President Muhammadu Buhari Thursday received an important briefing by the new Economic Advisory Council (EAC), giving firm commitment that his administration would be bound by their advice on economy related matters.
At a meeting with the Doyin Salami-led eight-member council at Presidential Villa, Abuja, Mr Buhari gave the first directive from their recommendations that the Secretary to the Government of the Federation, Boss Mustapha, address immediately the observed lapses in coordination between ministries and all agencies of government.
In his remarks after listening to the report of macroeconomic importance and their views and recommendations, Buhari said on the issue of coordination, that “the lack of synergy between ministries, departments and agencies would no longer be accepted. We are working for the country, not for personal interests. We have the same objective of service to the people and we will resolve this.”
Reviewing the work of the Council since its inauguration to replace the Economic Management Team (EMT), Buhari said:
“I am highly pleased based on what I have read in your Executive Summary with the painstaking thoroughness of your preliminary report. I have noted the salient points of your report and these will be incorporated in government economic policies.”
Speaking about challenges facing the economy and the tasks that rest on the shoulders of the members, the President noted that “the economy is the most delicate and sensitive of all aspects of national life. A little change in the matrix can lead to major disruptions in the national economy. For example, international changes in oil prices, bad harvests, conflicts in strategic global locations, a major epidemic or pandemic like the current Coronavirus, tariff changes in major world economies, to mention only a few examples that readily come to mind, can significantly affect our plans.”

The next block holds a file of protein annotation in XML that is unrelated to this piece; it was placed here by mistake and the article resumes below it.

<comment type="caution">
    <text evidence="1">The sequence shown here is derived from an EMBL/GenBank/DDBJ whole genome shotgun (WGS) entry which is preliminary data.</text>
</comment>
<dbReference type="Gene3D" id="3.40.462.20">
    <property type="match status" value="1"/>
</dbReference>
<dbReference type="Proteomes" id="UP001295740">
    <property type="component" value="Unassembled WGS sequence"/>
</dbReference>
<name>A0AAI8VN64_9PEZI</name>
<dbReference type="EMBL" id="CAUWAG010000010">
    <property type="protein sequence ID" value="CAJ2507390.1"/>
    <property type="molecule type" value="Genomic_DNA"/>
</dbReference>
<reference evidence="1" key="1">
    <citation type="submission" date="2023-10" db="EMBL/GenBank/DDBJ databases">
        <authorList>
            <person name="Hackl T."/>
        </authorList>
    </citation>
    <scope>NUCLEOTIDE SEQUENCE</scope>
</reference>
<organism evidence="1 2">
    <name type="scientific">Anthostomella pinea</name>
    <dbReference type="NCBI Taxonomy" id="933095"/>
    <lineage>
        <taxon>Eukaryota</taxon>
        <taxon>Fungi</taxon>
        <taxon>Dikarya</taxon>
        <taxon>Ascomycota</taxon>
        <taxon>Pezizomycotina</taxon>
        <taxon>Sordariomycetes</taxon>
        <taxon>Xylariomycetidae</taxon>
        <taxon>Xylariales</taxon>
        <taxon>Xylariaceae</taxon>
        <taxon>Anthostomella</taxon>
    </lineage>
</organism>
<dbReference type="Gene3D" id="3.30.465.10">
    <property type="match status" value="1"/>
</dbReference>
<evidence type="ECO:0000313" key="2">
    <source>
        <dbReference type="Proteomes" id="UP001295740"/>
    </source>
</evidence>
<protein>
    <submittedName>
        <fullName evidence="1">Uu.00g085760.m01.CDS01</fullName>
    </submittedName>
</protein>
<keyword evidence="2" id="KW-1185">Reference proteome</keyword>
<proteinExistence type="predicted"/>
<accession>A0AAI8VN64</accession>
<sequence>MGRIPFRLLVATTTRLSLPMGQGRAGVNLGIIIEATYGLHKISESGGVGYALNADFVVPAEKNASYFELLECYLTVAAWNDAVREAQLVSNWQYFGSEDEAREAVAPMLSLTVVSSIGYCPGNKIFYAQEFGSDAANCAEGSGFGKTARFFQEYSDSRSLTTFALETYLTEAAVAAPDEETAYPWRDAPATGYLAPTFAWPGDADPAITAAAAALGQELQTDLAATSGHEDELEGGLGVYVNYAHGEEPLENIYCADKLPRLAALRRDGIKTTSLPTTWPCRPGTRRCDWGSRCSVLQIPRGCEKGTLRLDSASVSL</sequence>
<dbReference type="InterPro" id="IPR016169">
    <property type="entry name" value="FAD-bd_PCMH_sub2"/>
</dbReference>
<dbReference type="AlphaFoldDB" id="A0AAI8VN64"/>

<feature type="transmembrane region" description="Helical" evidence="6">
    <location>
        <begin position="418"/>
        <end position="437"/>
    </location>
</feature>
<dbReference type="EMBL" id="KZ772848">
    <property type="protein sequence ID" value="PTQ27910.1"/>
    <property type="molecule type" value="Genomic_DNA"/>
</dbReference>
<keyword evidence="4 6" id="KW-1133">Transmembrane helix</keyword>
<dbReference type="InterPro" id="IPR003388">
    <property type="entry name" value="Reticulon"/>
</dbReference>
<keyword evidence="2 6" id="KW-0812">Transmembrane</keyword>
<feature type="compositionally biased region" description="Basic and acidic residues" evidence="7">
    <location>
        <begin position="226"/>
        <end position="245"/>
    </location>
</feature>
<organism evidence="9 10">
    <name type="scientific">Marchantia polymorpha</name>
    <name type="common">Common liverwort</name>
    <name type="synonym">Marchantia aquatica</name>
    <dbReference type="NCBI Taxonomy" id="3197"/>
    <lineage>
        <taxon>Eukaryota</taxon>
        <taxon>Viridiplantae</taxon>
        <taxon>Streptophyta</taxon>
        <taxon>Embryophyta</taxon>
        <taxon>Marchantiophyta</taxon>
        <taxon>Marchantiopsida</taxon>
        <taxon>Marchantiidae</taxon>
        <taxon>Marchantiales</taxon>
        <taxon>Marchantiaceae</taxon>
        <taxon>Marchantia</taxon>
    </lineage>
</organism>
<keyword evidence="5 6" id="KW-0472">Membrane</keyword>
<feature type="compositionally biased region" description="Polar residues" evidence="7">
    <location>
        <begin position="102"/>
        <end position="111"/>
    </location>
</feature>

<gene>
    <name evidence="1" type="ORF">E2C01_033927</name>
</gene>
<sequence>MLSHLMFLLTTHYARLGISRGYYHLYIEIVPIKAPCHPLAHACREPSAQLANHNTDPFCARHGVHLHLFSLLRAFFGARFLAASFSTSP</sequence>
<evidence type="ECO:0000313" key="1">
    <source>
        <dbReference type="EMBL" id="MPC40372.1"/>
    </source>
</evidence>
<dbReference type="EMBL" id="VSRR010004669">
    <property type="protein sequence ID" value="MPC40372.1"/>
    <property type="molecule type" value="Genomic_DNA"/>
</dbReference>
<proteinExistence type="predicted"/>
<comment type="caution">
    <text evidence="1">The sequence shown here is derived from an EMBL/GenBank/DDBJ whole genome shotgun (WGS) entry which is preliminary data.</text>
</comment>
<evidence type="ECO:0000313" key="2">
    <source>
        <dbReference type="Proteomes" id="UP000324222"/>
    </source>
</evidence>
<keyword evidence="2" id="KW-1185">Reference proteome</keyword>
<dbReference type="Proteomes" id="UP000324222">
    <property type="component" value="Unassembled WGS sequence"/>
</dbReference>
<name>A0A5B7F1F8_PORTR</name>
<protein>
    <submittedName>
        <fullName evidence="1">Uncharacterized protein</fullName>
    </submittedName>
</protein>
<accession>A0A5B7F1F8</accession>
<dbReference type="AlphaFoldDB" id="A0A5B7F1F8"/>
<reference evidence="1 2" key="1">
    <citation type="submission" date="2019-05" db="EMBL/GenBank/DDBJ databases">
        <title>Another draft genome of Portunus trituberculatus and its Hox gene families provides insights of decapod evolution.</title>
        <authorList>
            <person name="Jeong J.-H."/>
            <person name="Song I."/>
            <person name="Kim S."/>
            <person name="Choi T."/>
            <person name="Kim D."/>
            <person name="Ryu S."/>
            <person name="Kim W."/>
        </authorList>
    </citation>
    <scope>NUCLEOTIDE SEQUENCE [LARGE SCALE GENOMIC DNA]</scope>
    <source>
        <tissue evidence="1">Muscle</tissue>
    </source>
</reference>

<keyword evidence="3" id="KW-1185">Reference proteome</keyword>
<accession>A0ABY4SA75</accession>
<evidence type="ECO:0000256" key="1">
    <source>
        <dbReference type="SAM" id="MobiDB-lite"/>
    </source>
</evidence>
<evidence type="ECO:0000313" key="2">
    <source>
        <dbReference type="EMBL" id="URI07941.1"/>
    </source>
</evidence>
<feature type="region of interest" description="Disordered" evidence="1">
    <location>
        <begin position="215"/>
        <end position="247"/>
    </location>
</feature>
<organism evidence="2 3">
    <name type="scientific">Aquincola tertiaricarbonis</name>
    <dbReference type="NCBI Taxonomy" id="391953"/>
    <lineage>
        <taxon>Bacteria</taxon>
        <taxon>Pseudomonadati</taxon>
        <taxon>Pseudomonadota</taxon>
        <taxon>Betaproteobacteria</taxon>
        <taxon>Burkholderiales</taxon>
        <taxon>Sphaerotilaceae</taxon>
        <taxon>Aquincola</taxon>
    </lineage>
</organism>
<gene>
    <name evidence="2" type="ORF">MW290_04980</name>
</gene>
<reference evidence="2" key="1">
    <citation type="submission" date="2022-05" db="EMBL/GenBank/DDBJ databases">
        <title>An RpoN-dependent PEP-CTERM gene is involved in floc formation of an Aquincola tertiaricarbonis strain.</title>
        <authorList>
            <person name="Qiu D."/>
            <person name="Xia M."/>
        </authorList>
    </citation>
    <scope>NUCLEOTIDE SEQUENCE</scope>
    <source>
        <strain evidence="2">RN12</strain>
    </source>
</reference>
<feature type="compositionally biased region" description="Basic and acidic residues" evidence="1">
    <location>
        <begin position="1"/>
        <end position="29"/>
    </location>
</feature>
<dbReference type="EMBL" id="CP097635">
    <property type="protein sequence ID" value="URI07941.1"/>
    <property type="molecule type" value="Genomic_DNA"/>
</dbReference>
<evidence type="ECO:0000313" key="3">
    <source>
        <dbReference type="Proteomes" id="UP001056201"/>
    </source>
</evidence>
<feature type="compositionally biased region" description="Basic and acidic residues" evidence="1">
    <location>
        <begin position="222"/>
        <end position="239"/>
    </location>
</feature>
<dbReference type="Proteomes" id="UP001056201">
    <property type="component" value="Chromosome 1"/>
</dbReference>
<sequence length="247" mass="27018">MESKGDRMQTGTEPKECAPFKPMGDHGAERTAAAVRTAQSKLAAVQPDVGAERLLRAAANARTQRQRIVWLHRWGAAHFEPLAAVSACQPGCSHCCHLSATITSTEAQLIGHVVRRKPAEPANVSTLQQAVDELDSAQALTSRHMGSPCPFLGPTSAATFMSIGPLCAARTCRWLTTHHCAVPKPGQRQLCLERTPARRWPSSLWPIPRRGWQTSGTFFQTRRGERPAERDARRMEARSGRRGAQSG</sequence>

Buhari, who accepted that EAC should now brief him more frequently, at least once every six weeks, instead of once every quarter, thanked the members for their patriotism and commitment in accepting the challenging responsibilities conferred on them.
“I cannot” he concluded, “thank you enough for your patriotism.”
Earlier in the submission of their report, Mr Salami, a professor, supported by interventions by Council members, responded to questions by the President and his team in which they outlined a number of challenging opportunities facing the economy, and proferred solutions to most of them.
In addition to the issue of synergy which the president addressed at the meeting, the Council raised concerns that the rate of the growth of the economy is slower than the rate the country’s population is growing; the need to strengthen national statistical agencies; reform procurement processes; improve education; and the need for job planning in training offered by academic institutions.
The Council also brought to the government their views on borrowing, macroeconomic stability and the need to provide a friendly climate for foreign investment.
“We need an environment that will attract investment. People will come only when they feel confident and when they come, their exit will not be challenging,” said Salami.
The council resolved to focus on legacy projects by the administration before 2023.
In addition to Salami, the Chairman, the Council is made up of Mohammed Sagagi, Vice-Chairman and Ode Ojowu as members.
Other members are Shehu Yahaya, Iyabo Masha, Chukwuma Soludo, Bismack Rewane and Mohammed Salisu.
The two ministers in the Ministry of Finance also serve as co-opted members.
Senior Special Assistant to the President
(Media & Publicity)
February 6, 2020